Bee-Toxic Neonicotinoid Insecticide Exposure Linked to Hormone-Dependent Breast Cancer  (Beyond Pesticides, March 7, 2019)  'environmental concentrations of the neonicotinoid insecticides thiacloprid and imidacloprid increase expression of a gene linked to hormone-dependent breast cancer.'  SNAP Comment: Let's also remember that neonicotinoids were conditionally registered, i.e. registered prior to all the mandated tests submitted. In any case, it is likely that the test used in this study is part of the mandated tests as the list dates from 1984.

Study Confirms Findings on Carcinogenic Glyphosate, Suggests “Compelling Link”  (Beyond Pesticides, February 28, 2019)   Statistical analysis revealed there to be a 41% increased risk of NHL resulting from high exposure to glyphosate-based herbicides. To compare and add weight to their results, researchers also conducted a second statistical analysis using older (2005) AHS data, which surprisingly revealed a higher, 45% risk.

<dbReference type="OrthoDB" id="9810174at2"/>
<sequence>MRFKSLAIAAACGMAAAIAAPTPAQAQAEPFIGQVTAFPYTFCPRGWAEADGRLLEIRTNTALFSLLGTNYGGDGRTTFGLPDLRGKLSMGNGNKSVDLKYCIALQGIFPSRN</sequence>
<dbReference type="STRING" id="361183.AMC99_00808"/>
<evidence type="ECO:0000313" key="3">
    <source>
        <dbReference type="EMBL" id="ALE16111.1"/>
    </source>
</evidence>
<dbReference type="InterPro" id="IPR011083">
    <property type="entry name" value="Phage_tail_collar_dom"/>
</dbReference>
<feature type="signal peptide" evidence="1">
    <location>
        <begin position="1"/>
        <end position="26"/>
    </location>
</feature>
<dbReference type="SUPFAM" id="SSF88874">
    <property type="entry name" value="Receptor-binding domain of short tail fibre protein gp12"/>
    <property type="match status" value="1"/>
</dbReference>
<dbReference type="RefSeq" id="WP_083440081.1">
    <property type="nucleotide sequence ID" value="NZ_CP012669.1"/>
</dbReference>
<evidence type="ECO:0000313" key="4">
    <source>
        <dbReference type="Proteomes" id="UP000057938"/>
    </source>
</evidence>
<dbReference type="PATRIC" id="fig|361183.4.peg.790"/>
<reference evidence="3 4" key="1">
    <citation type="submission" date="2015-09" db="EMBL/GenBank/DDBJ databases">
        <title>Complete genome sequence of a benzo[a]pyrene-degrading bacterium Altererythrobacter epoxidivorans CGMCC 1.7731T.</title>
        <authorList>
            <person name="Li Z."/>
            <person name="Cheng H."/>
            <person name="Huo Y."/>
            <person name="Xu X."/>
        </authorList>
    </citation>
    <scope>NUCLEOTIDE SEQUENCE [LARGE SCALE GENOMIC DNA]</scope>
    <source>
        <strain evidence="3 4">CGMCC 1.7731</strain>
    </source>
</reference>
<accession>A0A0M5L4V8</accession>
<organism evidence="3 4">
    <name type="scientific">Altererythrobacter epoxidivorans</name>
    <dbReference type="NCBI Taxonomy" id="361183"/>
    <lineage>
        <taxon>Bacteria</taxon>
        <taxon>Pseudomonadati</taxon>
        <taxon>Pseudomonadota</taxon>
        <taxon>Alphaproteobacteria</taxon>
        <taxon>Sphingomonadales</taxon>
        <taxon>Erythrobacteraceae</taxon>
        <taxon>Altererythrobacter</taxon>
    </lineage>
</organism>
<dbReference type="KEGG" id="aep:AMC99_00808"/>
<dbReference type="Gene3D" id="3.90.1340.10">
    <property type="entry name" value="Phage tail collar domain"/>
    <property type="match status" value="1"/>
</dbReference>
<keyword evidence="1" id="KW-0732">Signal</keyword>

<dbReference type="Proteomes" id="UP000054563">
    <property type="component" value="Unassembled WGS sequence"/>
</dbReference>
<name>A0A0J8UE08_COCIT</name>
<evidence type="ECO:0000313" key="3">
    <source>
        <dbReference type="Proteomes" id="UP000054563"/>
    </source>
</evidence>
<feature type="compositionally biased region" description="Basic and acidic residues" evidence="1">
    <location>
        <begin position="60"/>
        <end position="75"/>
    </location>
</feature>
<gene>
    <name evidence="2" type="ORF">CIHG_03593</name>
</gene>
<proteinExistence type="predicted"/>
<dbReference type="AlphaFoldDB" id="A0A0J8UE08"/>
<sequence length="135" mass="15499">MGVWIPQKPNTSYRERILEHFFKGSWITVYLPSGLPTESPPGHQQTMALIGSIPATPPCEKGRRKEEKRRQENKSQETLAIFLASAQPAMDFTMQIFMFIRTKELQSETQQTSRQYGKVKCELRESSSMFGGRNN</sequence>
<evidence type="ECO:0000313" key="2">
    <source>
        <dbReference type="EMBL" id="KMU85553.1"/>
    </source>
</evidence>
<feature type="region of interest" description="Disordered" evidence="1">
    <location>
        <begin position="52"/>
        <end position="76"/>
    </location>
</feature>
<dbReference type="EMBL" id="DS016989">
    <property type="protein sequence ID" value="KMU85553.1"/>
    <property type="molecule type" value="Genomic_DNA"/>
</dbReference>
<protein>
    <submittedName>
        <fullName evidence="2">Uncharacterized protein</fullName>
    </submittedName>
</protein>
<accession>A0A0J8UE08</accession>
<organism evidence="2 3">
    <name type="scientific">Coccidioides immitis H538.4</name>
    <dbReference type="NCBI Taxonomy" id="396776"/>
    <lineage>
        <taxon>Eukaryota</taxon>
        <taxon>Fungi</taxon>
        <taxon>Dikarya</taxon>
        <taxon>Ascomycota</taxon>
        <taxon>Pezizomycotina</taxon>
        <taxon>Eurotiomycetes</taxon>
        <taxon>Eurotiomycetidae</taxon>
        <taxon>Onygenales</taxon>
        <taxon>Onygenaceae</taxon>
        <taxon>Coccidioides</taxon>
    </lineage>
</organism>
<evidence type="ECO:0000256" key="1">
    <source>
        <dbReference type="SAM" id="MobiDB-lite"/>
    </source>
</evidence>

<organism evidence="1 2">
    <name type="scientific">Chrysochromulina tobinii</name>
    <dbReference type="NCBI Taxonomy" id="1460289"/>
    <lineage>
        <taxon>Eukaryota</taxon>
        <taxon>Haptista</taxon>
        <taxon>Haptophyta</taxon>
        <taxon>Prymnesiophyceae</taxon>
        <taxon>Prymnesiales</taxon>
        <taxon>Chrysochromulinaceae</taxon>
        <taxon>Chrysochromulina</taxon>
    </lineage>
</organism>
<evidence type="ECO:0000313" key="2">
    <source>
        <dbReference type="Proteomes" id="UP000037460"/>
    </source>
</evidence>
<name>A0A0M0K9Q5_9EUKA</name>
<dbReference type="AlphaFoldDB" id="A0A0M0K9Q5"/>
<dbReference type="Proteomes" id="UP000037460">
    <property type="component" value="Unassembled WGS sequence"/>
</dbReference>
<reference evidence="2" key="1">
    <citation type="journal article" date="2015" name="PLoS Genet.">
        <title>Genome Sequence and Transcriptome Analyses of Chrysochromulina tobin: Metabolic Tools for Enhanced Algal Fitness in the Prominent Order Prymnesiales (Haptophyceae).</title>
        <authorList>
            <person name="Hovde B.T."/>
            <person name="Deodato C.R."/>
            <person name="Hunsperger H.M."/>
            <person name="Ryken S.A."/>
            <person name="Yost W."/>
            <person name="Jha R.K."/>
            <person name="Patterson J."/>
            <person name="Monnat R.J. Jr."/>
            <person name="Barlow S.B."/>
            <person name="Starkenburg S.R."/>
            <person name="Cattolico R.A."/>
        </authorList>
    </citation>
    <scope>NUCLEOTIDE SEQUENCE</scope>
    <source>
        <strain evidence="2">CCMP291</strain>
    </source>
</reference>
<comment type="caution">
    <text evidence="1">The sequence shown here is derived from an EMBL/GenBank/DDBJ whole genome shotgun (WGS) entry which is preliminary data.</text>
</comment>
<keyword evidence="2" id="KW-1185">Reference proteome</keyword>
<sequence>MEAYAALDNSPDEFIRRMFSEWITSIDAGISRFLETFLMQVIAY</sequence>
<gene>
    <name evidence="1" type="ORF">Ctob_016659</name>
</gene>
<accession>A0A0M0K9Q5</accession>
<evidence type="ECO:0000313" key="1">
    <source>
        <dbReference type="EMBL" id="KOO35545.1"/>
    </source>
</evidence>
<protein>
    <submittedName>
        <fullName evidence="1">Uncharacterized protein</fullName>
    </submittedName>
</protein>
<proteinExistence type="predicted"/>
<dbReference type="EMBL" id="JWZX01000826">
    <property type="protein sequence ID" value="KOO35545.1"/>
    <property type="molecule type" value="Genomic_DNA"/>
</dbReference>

DDT Exposure During Early Life Associated with Increased Risk of Breast Cancer  (Beyond Pesticides, February 20, 2019)   'Women exposed to DDT during ‘early windows of susceptibility’ in their childhood are at increased risk of developing breast cancer, according to new research published in the Journal of the National Cancer Institute..These studies, and the predictable lag time between exposure, health impacts, and epidemiological data on those impacts should lead lawmakers and regulators to consider taking a more precautionary approach to the introduction of these chemicals into the environment.'